5. Michael Michalko, Creative Thinkering: Putting Your Imagination to Work (New York: New World Library, 2011). Jump back to footnote 5 in the text.
  6. Mary-Ann Shuker and Rob Burton, "Educational Technology Review: Bringing People and Ideas Together with Padlet," Journal of Applied Learning & Teaching 4, no. 2 (August 2021): 121–124. Jump back to footnote 6 in the text.
  7. Arthur L. Costa and Bena Kallick, Learning and Leading with Habits of Mind (Reston: Association for Supervision and Curriculum Development, 2008). Jump back to footnote 7 in the text.
  8. Carol Rodgers, "Defining Reflection: Another Look at John Dewey and Reflective Thinking," Teachers College Record 104, no. 4 (April 2002): 845. Jump back to footnote 8 in the text.
  9. Benjamin S. Bloom, Max D. Engelhart, Edward J. Furst, Walker H. Hill, and David R. Krathwohl, Taxonomy of Educational Objectives: The Classification of Educational Goals, Handbook I: Cognitive Domain (New York: David McKay, 1956); Yona Sipos, Bryce Battisti, and Kurt Grimm, "Achieving Transformative Sustainability Learning: Engaging Head, Hands and Heart," International Journal of Sustainability in Higher Education 9, no. 1 (2008): 68–86. Jump back to footnote 9 in the text.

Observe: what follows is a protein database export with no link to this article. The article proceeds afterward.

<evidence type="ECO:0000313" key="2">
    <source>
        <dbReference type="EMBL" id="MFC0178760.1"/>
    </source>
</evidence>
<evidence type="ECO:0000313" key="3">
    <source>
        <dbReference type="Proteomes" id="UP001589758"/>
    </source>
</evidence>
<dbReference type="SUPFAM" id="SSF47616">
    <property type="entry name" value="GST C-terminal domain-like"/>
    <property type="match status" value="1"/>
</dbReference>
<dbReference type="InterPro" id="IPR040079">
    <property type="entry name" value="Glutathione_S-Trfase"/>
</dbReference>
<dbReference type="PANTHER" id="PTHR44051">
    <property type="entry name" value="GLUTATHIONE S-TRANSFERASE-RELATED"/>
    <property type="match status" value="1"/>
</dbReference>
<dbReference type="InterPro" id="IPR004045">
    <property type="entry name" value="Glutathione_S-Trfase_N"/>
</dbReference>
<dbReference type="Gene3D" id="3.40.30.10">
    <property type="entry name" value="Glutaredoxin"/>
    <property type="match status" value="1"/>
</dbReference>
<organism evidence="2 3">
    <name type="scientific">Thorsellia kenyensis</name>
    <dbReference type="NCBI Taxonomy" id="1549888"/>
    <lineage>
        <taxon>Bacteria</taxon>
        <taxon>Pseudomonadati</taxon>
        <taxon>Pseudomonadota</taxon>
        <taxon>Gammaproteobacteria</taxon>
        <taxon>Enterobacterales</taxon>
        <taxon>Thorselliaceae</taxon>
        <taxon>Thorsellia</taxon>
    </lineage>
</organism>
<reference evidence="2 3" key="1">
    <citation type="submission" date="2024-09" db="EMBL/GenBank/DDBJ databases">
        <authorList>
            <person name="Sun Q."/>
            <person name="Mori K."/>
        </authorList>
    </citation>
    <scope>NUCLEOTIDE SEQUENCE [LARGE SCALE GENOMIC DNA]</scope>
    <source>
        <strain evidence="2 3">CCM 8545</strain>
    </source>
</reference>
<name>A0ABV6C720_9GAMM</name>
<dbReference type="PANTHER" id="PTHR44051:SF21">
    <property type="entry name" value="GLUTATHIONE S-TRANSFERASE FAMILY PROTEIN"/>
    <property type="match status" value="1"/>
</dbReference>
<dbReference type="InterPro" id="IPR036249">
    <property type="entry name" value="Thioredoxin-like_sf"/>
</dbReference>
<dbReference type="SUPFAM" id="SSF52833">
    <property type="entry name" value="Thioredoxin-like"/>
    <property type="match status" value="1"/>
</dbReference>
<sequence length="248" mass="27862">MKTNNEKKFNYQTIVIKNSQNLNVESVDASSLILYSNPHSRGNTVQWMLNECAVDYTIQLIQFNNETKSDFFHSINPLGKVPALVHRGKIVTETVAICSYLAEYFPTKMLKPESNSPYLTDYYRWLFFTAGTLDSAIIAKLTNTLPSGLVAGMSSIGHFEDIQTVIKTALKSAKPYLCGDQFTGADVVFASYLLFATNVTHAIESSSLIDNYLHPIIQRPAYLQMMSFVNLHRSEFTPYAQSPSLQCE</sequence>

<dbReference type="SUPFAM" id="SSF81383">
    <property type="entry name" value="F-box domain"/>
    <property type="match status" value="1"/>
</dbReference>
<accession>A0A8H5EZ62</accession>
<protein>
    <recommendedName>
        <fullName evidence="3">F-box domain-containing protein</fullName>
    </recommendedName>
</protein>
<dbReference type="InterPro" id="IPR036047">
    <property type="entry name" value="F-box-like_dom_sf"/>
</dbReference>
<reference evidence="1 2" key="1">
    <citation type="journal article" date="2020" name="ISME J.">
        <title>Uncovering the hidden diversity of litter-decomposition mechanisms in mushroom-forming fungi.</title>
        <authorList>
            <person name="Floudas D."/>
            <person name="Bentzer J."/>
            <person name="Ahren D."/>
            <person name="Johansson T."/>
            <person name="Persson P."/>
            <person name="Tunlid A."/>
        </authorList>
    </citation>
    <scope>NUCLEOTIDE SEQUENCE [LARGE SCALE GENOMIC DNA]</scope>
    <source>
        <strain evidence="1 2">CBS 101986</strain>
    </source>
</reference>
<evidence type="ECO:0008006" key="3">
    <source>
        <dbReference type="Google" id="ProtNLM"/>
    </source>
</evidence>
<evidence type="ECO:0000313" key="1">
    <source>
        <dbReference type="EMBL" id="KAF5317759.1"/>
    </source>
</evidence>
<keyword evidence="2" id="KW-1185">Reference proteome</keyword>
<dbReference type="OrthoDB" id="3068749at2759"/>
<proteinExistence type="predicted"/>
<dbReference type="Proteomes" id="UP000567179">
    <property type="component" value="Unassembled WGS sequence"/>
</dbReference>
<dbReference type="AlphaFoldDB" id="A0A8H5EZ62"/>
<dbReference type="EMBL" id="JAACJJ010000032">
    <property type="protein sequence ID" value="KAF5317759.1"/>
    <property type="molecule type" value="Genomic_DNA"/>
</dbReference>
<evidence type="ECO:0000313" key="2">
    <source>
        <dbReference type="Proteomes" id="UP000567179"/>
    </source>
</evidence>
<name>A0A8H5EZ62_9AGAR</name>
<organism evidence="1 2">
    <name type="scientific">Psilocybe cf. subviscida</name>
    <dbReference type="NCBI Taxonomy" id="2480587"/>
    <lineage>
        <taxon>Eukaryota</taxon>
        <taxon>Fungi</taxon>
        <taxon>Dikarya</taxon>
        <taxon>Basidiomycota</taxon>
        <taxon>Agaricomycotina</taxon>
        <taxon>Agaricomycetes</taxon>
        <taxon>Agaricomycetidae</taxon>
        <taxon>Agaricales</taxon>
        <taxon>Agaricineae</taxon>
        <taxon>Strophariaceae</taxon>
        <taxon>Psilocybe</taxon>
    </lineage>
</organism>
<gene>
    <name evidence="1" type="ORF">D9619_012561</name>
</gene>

10. Mark R. Young, "Experiential Learning = Hands-on+Minds-on," Marketing Education Review 12, no. 1 (2002): 43–51. Jump back to footnote 10 in the text.
  11. Aurel Pera, "The Social Aspects of Technology-Enhanced Learning Situations," Geopolitics, History, and International Relations 5, no. 2 (2013): 118–123. Jump back to footnote 11 in the text.
  12. Hanni B. Flaherty, "Using Collaborative Group Learning Principles to Foster Community in Online Classrooms," Journal of Teaching in Social Work 42, no. 1 (January 2022): 31–44; Kosmas et al., "Digitalization of Teaching Practices," 2022. Jump back to footnote 12 in the text.
  13. An example of employing this model with four "ons" and evaluating its effectiveness was discussed in Heejung An, Woonwee Sung, and So Yoon Yoon, "Hands-on, Minds-on, Hearts-on, Social-on: A Collaborative Maker Project Integrating Arts in a Synchronous Online Environment for Teachers," TechTrends 66 no. 4 (May 2022): 590–606. Jump back to footnote 13 in the text.

Heejung An is a Professor in the Department of Educational Leadership and Professional Studies at William Paterson University College of Education.

Woonhee Sung is an Assistant Professor of Instructional Technology at the University of Texas at Tyler School of Education.

© 2024 Heejung An and Woonhee Sung. The content of this work is licensed under a Creative Commons BY-NC-ND 4.0 International License.